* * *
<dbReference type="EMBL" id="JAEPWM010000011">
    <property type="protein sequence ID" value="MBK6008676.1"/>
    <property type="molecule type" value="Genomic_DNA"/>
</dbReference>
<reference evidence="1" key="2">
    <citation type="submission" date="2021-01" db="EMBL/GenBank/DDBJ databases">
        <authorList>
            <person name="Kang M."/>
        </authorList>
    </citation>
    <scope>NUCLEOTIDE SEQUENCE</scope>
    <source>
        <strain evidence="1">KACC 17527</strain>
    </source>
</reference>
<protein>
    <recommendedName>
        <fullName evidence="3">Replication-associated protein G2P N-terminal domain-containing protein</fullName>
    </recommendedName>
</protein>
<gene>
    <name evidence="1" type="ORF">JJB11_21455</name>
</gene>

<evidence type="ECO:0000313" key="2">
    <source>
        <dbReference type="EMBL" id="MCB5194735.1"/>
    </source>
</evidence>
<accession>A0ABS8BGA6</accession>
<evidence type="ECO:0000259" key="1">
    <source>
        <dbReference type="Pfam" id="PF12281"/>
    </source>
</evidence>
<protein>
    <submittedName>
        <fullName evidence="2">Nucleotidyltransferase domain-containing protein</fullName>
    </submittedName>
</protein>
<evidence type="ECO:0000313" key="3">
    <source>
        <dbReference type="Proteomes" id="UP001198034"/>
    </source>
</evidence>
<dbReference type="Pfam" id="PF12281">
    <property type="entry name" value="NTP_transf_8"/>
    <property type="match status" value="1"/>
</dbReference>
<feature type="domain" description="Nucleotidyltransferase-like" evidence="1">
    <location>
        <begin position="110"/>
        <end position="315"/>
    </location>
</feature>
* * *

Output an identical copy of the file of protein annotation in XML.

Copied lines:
<dbReference type="EMBL" id="JAEPWM010000011">
    <property type="protein sequence ID" value="MBK6008676.1"/>
    <property type="molecule type" value="Genomic_DNA"/>
</dbReference>
<reference evidence="1" key="2">
    <citation type="submission" date="2021-01" db="EMBL/GenBank/DDBJ databases">
        <authorList>
            <person name="Kang M."/>
        </authorList>
    </citation>
    <scope>NUCLEOTIDE SEQUENCE</scope>
    <source>
        <strain evidence="1">KACC 17527</strain>
    </source>
</reference>
<protein>
    <recommendedName>
        <fullName evidence="3">Replication-associated protein G2P N-terminal domain-containing protein</fullName>
    </recommendedName>
</protein>
<gene>
    <name evidence="1" type="ORF">JJB11_21455</name>
</gene>

<evidence type="ECO:0000313" key="2">
    <source>
        <dbReference type="EMBL" id="MCB5194735.1"/>
    </source>
</evidence>
<accession>A0ABS8BGA6</accession>
<evidence type="ECO:0000259" key="1">
    <source>
        <dbReference type="Pfam" id="PF12281"/>
    </source>
</evidence>
<protein>
    <submittedName>
        <fullName evidence="2">Nucleotidyltransferase domain-containing protein</fullName>
    </submittedName>
</protein>
<evidence type="ECO:0000313" key="3">
    <source>
        <dbReference type="Proteomes" id="UP001198034"/>
    </source>
</evidence>
<dbReference type="Pfam" id="PF12281">
    <property type="entry name" value="NTP_transf_8"/>
    <property type="match status" value="1"/>
</dbReference>
<feature type="domain" description="Nucleotidyltransferase-like" evidence="1">
    <location>
        <begin position="110"/>
        <end position="315"/>
    </location>
</feature>